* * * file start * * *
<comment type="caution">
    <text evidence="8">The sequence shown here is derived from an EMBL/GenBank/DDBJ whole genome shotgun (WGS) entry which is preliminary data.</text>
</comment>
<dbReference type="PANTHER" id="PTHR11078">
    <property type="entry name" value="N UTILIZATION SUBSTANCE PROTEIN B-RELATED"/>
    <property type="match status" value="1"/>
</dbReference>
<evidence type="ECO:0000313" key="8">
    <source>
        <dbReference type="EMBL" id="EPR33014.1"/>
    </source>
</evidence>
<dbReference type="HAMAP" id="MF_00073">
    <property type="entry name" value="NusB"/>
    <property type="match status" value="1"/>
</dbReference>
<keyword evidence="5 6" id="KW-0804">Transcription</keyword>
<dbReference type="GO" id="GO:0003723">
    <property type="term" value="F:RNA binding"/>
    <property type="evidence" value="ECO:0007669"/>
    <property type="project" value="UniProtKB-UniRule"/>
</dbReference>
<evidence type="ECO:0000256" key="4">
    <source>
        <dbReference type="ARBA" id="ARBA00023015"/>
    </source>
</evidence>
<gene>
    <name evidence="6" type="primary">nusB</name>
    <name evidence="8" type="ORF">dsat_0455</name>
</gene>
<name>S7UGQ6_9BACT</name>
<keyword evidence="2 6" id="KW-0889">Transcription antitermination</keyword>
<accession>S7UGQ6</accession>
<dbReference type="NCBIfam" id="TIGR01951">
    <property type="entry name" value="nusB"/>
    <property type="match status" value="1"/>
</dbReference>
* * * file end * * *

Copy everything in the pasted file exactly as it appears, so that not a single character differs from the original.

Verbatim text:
<comment type="caution">
    <text evidence="8">The sequence shown here is derived from an EMBL/GenBank/DDBJ whole genome shotgun (WGS) entry which is preliminary data.</text>
</comment>
<dbReference type="PANTHER" id="PTHR11078">
    <property type="entry name" value="N UTILIZATION SUBSTANCE PROTEIN B-RELATED"/>
    <property type="match status" value="1"/>
</dbReference>
<evidence type="ECO:0000313" key="8">
    <source>
        <dbReference type="EMBL" id="EPR33014.1"/>
    </source>
</evidence>
<dbReference type="HAMAP" id="MF_00073">
    <property type="entry name" value="NusB"/>
    <property type="match status" value="1"/>
</dbReference>
<keyword evidence="5 6" id="KW-0804">Transcription</keyword>
<dbReference type="GO" id="GO:0003723">
    <property type="term" value="F:RNA binding"/>
    <property type="evidence" value="ECO:0007669"/>
    <property type="project" value="UniProtKB-UniRule"/>
</dbReference>
<evidence type="ECO:0000256" key="4">
    <source>
        <dbReference type="ARBA" id="ARBA00023015"/>
    </source>
</evidence>
<gene>
    <name evidence="6" type="primary">nusB</name>
    <name evidence="8" type="ORF">dsat_0455</name>
</gene>
<name>S7UGQ6_9BACT</name>
<keyword evidence="2 6" id="KW-0889">Transcription antitermination</keyword>
<accession>S7UGQ6</accession>
<dbReference type="NCBIfam" id="TIGR01951">
    <property type="entry name" value="nusB"/>
    <property type="match status" value="1"/>
</dbReference>